JUNEAU, Alaska — Alaska marijuana grower Mike Emers has been losing sleep with a vote fast approaching that he says could shutter his family’s business and financially ruin them.
The statewide initiative that legalized recreational marijuana in 2014 allows local governments to ban pot businesses within their borders. And on Tuesday, voters in two of Alaska’s major marijuana-growing areas – including the Fairbanks area, where Emers operates Rosie Creek Farm – will decide whether to do so.
If the proposed bans on marijuana growing, manufacturing, selling and testing are successful, several dozen businesses would be forced to close. And, some in the industry worry, besides creating a bottleneck in the cannabis supply chain, it could embolden other communities to pursue bans or cause state lawmakers to look at whether to roll back legalization.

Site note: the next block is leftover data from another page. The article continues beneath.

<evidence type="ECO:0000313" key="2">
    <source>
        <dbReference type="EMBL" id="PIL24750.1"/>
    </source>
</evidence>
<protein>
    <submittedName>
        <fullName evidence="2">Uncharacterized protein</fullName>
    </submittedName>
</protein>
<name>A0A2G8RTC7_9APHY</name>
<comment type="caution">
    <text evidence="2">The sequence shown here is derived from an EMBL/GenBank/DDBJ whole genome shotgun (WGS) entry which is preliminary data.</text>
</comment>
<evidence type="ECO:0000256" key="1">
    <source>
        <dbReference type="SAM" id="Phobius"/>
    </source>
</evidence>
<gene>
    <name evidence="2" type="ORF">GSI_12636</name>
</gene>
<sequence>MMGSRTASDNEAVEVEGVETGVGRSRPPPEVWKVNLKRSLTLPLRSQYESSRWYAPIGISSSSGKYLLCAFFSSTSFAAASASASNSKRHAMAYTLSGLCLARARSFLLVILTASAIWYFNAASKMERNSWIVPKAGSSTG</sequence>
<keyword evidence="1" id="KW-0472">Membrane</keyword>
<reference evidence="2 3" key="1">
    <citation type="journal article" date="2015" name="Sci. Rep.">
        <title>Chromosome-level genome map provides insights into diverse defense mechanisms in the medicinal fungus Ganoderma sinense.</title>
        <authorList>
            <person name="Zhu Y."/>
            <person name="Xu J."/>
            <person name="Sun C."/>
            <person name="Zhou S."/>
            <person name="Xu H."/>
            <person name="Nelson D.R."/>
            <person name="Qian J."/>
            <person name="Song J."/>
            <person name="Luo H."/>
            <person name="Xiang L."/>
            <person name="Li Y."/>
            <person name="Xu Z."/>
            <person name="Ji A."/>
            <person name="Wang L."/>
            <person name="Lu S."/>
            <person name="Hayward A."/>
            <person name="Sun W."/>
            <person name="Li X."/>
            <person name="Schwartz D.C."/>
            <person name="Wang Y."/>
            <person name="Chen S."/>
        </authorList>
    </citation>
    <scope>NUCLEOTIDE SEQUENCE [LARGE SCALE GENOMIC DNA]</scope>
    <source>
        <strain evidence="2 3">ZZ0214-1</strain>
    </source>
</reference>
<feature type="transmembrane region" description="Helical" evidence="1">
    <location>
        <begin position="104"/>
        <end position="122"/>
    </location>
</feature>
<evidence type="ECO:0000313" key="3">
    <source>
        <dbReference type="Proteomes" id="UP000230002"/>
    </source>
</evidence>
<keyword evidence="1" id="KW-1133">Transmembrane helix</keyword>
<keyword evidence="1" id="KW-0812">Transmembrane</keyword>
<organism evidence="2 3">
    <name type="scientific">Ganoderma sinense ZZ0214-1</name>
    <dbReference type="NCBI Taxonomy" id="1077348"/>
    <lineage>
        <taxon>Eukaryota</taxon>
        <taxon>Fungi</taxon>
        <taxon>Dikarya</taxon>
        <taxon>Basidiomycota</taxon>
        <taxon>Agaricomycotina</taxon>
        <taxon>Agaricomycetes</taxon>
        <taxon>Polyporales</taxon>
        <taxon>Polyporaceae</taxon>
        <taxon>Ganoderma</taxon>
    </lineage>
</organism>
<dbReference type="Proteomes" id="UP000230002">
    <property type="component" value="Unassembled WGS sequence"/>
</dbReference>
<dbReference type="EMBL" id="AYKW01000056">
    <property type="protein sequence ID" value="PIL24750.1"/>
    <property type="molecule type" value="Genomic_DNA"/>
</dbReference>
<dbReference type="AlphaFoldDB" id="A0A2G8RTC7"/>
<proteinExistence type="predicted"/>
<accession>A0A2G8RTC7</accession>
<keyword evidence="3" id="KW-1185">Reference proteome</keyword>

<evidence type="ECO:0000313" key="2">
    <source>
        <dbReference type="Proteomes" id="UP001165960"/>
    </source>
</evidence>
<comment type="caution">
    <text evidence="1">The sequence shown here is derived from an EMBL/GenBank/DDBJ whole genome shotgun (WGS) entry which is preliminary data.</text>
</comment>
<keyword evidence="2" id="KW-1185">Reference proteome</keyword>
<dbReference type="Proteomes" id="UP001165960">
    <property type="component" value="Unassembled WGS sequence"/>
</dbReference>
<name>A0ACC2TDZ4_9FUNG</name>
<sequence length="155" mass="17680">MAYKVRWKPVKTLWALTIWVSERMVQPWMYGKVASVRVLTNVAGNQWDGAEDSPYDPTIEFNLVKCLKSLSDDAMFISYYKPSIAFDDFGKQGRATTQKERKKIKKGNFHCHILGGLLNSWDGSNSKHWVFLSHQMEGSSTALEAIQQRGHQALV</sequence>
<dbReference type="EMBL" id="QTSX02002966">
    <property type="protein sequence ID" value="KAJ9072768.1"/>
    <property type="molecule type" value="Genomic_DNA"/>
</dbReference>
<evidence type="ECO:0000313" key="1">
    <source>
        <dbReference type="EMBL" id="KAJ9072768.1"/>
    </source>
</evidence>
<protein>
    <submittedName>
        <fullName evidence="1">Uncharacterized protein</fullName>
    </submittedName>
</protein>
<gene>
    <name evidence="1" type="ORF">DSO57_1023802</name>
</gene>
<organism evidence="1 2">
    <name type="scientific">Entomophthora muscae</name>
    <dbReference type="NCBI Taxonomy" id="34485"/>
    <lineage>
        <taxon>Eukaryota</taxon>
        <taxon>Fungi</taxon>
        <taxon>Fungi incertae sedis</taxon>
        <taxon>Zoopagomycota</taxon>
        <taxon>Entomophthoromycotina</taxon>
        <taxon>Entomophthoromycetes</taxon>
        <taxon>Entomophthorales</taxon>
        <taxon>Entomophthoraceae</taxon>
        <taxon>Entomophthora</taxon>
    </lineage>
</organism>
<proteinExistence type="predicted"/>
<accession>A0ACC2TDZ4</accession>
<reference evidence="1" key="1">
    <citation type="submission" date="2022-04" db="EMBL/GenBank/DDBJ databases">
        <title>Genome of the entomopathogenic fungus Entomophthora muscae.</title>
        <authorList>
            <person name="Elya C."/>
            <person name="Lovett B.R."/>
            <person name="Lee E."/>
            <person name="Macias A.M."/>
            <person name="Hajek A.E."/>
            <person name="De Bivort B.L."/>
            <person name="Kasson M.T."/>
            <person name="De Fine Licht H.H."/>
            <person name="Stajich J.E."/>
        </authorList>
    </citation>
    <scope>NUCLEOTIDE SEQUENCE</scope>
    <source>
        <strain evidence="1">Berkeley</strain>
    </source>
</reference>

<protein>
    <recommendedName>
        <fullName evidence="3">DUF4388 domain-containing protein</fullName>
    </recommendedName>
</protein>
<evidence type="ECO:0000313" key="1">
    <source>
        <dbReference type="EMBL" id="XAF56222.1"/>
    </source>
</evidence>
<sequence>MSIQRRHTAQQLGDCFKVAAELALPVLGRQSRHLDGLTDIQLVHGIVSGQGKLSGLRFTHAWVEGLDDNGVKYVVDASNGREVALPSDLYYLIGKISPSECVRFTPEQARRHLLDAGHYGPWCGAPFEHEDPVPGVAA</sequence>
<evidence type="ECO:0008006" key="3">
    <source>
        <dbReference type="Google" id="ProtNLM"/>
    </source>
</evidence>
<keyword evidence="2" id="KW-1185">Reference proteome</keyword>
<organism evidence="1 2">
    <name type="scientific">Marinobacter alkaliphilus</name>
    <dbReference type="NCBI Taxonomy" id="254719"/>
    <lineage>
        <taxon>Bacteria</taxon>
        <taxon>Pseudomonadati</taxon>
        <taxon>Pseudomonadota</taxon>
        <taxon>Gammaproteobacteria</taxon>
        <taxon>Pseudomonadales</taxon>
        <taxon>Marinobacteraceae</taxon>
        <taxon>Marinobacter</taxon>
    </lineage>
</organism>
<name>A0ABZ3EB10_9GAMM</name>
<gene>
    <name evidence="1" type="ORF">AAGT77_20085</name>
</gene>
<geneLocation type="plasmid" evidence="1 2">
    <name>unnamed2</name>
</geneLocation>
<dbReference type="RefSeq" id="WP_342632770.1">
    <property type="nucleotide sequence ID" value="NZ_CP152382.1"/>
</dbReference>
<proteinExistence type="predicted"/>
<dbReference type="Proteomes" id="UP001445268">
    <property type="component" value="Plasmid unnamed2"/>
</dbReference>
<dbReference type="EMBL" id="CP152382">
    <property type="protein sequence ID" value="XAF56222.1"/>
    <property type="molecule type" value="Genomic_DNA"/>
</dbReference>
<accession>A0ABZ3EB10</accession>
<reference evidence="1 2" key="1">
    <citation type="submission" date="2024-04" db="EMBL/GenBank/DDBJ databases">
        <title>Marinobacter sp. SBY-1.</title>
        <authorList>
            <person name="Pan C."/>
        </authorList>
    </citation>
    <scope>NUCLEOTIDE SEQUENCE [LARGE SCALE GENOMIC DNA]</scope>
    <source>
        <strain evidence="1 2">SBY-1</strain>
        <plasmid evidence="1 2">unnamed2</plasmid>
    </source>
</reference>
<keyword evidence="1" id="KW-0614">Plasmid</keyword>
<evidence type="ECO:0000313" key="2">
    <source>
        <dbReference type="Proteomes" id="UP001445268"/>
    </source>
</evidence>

“I think this is a pivotal moment for the course we’re setting here,” said Cary Carrigan, executive director of the Alaska Marijuana Industry Association. Carrigan said he felt good about the work the industry has put in to fight the bans but wouldn’t hazard a guess as to how the votes might go.
Emers, who turned to growing cannabis after financially struggling as an organic fruit and vegetable farmer, understood the risks when he poured his life savings into the business. While the vote is legally allowed, “on a moral basis, it’s disingenuous,” he said.
“To have the rug pulled out from under us once the ball is rolling seems incredibly unfair,” he said.
The opt-out provision for local governments isn’t unique to Alaska, but it’s unusual to see it exercised so long after a legalization vote, said Chris Lindsey, senior legislative counsel with the national, pro-legalization Marijuana Policy Project.
Following Oregon’s 2014 legalization vote, there was a rush by rural communities in the eastern part of that state to enact bans, he said.
In Colorado, at least 69 communities have embraced marijuana…